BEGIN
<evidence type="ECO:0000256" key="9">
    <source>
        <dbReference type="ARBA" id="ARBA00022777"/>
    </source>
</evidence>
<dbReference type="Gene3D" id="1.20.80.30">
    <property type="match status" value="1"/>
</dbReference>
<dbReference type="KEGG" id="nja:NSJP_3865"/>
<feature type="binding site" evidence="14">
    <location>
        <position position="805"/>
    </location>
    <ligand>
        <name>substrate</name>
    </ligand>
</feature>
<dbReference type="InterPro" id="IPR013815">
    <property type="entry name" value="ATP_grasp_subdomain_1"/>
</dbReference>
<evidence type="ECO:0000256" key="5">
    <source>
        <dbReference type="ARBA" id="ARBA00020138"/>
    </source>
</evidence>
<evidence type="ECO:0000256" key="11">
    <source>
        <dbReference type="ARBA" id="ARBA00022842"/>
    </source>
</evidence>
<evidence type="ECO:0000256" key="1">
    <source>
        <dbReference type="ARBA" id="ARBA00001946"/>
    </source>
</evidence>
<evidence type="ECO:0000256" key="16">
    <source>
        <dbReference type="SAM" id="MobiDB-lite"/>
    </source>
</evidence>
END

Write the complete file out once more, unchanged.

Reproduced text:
<evidence type="ECO:0000256" key="9">
    <source>
        <dbReference type="ARBA" id="ARBA00022777"/>
    </source>
</evidence>
<dbReference type="Gene3D" id="1.20.80.30">
    <property type="match status" value="1"/>
</dbReference>
<dbReference type="KEGG" id="nja:NSJP_3865"/>
<feature type="binding site" evidence="14">
    <location>
        <position position="805"/>
    </location>
    <ligand>
        <name>substrate</name>
    </ligand>
</feature>
<dbReference type="InterPro" id="IPR013815">
    <property type="entry name" value="ATP_grasp_subdomain_1"/>
</dbReference>
<evidence type="ECO:0000256" key="5">
    <source>
        <dbReference type="ARBA" id="ARBA00020138"/>
    </source>
</evidence>
<evidence type="ECO:0000256" key="11">
    <source>
        <dbReference type="ARBA" id="ARBA00022842"/>
    </source>
</evidence>
<evidence type="ECO:0000256" key="1">
    <source>
        <dbReference type="ARBA" id="ARBA00001946"/>
    </source>
</evidence>
<evidence type="ECO:0000256" key="16">
    <source>
        <dbReference type="SAM" id="MobiDB-lite"/>
    </source>
</evidence>